The Future of ICT in the UK National Curriculum – June 2012

Everyone with an interest in the future of ICT in UK schools has been waiting with bated breath to find out what will happen to ICT in the school Curriculum.

On 11th June Michael Gove sent a letter to the Curriculum Review panel (the full letter can be read on the DFE Website ) in which he explained his plan to continue the disapplication of the ICT SOW and related attainment targets, but he again stresses that ICT remains a COMPULSORY part of the curriculum. He also hinted at what is to come for ICT in the future including this paragraph;

…while it will be for schools to shape their own curricula, we will maintain a requirement for the teaching of art and design, design and technology, geography, history, ICT, music and physical education across all the primary years. Programmes of Study in these subjects will, however, be much shorter to allow for the maximum level of innovation at school level in the development of content in these areas.

where he again stressed the future of ICT, certainly in the Primary years. This letter prompted the following response from Naace (The ICT Association).

It is an exciting time for ICT in schools at the moment and Naace, the ICT Association, whose mission is to advance education through the use of technology, welcomes the announcement by the Secretary of State this morning that ICT is set to remain part of the National Curriculum for 2014 and the future. The value of ICT in our children’s education and as an integral part of their lives, society and industry has been recognised by maintaining its role as a compulsory part of the National Curriculum in all key stages. ICT remains a compulsory part of the curriculum until then, although, as expected, the current programmes of study and attainment targets are disapplied from September.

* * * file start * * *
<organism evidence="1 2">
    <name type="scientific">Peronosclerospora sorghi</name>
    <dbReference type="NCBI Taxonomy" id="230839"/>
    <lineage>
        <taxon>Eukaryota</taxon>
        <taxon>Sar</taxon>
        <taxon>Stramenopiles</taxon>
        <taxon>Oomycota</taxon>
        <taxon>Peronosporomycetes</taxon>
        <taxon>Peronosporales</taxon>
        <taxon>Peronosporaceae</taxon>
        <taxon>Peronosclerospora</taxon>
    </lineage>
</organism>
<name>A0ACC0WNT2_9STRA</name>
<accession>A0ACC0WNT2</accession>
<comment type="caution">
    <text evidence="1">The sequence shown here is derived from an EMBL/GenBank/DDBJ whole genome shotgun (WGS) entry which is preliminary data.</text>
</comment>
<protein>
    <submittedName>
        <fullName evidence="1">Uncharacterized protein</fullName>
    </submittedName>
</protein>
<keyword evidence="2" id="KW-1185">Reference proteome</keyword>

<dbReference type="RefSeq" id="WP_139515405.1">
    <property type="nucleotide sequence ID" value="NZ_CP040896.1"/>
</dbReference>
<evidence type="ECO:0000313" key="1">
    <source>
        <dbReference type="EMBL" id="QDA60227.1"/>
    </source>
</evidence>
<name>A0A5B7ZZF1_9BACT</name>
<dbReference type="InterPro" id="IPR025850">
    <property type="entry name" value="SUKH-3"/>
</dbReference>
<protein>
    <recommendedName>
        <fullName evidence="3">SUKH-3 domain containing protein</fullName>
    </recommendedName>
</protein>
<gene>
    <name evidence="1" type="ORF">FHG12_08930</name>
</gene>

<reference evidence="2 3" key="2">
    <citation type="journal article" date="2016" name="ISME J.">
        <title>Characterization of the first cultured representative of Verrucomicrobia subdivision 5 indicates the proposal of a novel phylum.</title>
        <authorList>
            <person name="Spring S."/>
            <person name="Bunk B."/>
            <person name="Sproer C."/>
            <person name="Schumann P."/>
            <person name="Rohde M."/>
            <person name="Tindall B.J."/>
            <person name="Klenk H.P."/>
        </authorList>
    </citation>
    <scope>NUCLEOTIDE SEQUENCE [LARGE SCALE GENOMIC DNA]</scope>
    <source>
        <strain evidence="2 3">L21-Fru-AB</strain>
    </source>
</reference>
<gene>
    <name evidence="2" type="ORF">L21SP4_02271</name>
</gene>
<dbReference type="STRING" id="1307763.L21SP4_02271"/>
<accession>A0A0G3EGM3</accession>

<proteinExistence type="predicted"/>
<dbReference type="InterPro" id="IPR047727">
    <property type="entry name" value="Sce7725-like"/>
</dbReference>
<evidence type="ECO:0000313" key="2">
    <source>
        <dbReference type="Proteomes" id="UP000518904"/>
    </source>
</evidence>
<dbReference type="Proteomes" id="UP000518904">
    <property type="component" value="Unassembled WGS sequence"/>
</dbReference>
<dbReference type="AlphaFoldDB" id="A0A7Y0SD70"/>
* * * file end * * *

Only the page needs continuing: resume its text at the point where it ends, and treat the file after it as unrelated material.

Miles Berry, Naace Board of Management Chair, said, “It’s not surprising that the Secretary of State has decided to proceed with his plans to ‘disapply’ the ICT programmes of study and attainment targets. We know many Naace members are eager to respond to the opportunities this provides to develop an up to date, creative and challenging curriculum tailored to the needs, interests and aspirations of their pupils. It’s interesting that today’s announcement comes alongside Gove’s rejection of the National Curriculum Expert Panel’s recommendation that ICT be relegated to the ‘basic curriculum’ in 2014, perhaps recognising that in the third millennium the right to a broad technological education isn’t something which can be just left for individual schools to determine. The plans for a statutory ICT programme of study in 2014 which will “be much shorter to allow for the maximum level of innovation at school level in the development of content”, seems a good balance between an entitlement for everyone and the space to innovate for all that can.”

Schools will now be looking to build on successful aspects of their current practice. As provision is reviewed and areas to develop are identified, Naace and its members and sponsors continue to support schools and teachers in the process with our ICT Curriculum Framework, which provides an outline of those areas of knowledge, skills and understanding which will enable a broad and balanced learning experience. It includes those aspects of computing and programming that many now see as vital.

In December 2011 the Department published The Framework for the National Curriculum, a report by the Expert Panel which advised the National Curriculum review. Since then Ministers have been considering the panel’s recommendations, informed by consultation with stakeholders. The Secretary of State has now written to Tim Oates, the Chair of the panel, with his response to the panel’s recommendations for the primary curriculum.

New draft Programmes of Study for primary English, mathematics and science have also been published today. These drafts are a starting point for discussion with key stakeholders at this stage, but there will be a full public consultation on revised drafts which will start towards the end of this year.

Copies of both the letter and the draft Programmes of Study can be found at:

The Secretary of State will make a further announcement on the future of the National Curriculum as it applies to secondary schools in due course.
The Government has also decided to proceed with the proposal to disapply the current Programmes of Study for ICT from September 2012, having carefully considered the responses to the recent public consultation. The consultation report is available on the Departments website . As part of this decision, Ministers have confirmed that ICT will continue to be a compulsory subject at all four key stages in the new National Curriculum

Create a free website or blog at

Up ↑